ABOVE: One of the study’s subjects during a training session

As a researcher at the Swedish School of Sport and Health Sciences, Filip Larsen would hear anecdotes about the downsides of too much exercise—a common enough phenomenon that nevertheless puzzled him. “All athletes know if you train too much, something’s happening. . . . Your legs feel terrible after a while, and then if you just continue, you have these psychological disturbances too, like mood disturbances,” he says. “That hasn’t been really described in the literature—no one knows exactly what’s going on.”

To find out, Larsen and his colleagues recruited 11 healthy young people and put them through a four-week, increasingly intense regimen of sessions on a stationary bike while monitoring their glucose tolerance and mitochondrial function. During the toughest week, the subjects displayed insulin resistance and other deleterious metabolic changes, the team reported last week (March...

“It’s a very impressive study,” says Thijs Eijsvogels, an exercise physiology researcher at Radboud University Medical Center who was not involved in the work. Typically, cardio-metabolic health improves with greater exercise volumes, and the results indicate that there’s a point at which those benefits stop accruing, he notes.

Indeed, the subjects’ mitochondria—collected via muscle biopsies—did show improved capacity during the first two weeks of the workout schedule. During the high-intensity interval training, or HIIT, subjects warmed up, and then were asked to maximize their power output over either 4- or 8-minute intervals, interspersed with 3-minute breaks. The training started out relatively light, with 36 total minutes of high-intensity intervals, spread out over the week, not including warm-up or rest times. In the following, moderate week, subjects completed 90 total minutes of intervals. Among other findings, the researchers determined that a measure of metabolic efficiency known as intrinsic mitochondrial respiration improved over that time, as did physiological parameters such as oxygen consumption.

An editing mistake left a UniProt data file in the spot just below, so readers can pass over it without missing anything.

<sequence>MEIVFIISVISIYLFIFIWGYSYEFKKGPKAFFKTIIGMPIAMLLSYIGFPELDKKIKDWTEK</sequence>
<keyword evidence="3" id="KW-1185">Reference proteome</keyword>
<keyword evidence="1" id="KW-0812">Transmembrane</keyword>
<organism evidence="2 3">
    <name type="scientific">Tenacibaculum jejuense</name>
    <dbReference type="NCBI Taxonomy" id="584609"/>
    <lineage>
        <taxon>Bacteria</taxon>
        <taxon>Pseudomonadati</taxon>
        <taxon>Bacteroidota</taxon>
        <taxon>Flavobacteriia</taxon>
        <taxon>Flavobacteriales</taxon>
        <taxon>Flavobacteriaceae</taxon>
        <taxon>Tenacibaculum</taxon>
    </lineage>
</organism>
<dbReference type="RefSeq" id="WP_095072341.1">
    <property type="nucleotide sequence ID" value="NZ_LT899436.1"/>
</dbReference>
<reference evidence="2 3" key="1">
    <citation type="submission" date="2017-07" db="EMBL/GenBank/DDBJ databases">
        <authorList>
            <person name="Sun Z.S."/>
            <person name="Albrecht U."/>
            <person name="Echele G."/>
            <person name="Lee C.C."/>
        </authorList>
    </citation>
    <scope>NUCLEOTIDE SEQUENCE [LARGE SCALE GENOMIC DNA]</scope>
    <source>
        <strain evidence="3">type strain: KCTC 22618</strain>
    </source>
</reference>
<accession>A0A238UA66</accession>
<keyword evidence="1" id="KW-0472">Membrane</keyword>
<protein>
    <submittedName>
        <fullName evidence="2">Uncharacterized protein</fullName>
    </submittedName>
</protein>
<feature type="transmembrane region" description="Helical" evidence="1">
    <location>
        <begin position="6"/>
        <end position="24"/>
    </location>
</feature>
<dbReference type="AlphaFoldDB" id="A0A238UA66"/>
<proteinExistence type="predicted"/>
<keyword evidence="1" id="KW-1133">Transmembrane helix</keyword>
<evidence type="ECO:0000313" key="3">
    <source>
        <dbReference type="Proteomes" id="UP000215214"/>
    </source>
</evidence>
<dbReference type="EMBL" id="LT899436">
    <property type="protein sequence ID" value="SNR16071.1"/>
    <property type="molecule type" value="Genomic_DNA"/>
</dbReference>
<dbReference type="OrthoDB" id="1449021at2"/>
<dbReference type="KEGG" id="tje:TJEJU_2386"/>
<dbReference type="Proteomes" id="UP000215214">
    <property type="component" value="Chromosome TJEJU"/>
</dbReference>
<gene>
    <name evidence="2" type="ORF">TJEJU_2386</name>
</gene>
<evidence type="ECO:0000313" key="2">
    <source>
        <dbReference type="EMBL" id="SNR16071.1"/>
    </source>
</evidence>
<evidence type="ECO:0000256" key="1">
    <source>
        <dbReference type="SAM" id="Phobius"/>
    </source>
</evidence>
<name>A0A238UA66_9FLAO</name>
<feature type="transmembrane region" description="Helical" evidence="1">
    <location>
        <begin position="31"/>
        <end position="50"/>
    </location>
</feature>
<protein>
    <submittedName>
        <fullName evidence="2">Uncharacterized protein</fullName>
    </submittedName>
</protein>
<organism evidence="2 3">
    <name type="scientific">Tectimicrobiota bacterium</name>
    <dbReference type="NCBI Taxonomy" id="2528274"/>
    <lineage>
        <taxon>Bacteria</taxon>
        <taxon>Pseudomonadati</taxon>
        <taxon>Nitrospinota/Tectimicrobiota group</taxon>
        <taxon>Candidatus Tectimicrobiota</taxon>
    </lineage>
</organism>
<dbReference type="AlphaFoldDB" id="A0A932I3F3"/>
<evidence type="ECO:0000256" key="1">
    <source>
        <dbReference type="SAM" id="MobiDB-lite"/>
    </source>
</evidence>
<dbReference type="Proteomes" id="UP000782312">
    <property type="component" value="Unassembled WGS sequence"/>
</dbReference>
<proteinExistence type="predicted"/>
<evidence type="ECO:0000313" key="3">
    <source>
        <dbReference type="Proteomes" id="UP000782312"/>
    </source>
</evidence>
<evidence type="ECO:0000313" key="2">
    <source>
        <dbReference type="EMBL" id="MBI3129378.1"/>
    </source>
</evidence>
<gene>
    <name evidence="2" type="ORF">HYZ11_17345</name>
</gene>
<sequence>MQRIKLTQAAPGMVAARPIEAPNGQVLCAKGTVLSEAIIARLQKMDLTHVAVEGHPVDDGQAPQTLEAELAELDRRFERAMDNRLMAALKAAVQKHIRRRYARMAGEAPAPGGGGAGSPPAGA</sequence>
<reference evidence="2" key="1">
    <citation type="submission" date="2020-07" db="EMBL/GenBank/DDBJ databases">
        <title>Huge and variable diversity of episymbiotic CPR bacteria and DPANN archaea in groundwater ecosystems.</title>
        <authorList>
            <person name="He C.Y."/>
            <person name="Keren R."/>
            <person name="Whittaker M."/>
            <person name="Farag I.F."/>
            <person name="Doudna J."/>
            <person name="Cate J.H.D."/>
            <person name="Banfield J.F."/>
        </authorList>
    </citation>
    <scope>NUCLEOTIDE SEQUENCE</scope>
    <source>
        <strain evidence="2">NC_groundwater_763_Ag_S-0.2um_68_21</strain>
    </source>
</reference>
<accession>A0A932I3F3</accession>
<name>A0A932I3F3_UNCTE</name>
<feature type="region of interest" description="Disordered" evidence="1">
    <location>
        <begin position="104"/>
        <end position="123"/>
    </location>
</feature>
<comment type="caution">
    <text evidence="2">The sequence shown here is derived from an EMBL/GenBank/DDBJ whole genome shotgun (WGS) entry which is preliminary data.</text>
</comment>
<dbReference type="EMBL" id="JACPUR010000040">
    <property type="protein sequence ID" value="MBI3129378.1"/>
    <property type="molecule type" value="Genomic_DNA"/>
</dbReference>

That changed in the third week, designed to represent excessive training, during which the participants completed a grueling 152 minutes of intervals over the course of the week. After that, the subjects’ intrinsic mitochondrial respiration fell by an average of 40 percent compared with the samples taken at the end of the moderate-intensity week, the researchers report. 

It’s quite similar to the changes that you see in people that are starting to develop diabetes or insulin resistance.

—Filip Larsen, Swedish School of Sport and Health Sciences

Furthermore, the subjects’ glucose tolerance—measured by their glucose levels before and after they consumed a sweet drink—also dropped between the light-training week and the end of the excessive-training week (no oral glucose test was performed after the moderate training week). “It’s quite similar to the changes that you see in people that are starting to develop diabetes or insulin resistance,” Larsen says. 

After a recovery period, during which participants completed 53 minutes of intervals spread across the week, most measures rebounded. The subjects’ oxygen consumption and power output during exercise, as measured by how hard they pedaled, were higher after recovery than at baseline or at any other point during the experiment, for example. Intrinsic mitochondrial respiration had not fully recovered by the end of the experiment, though, remaining 25 percent lower after recovery than it had been after the moderate week.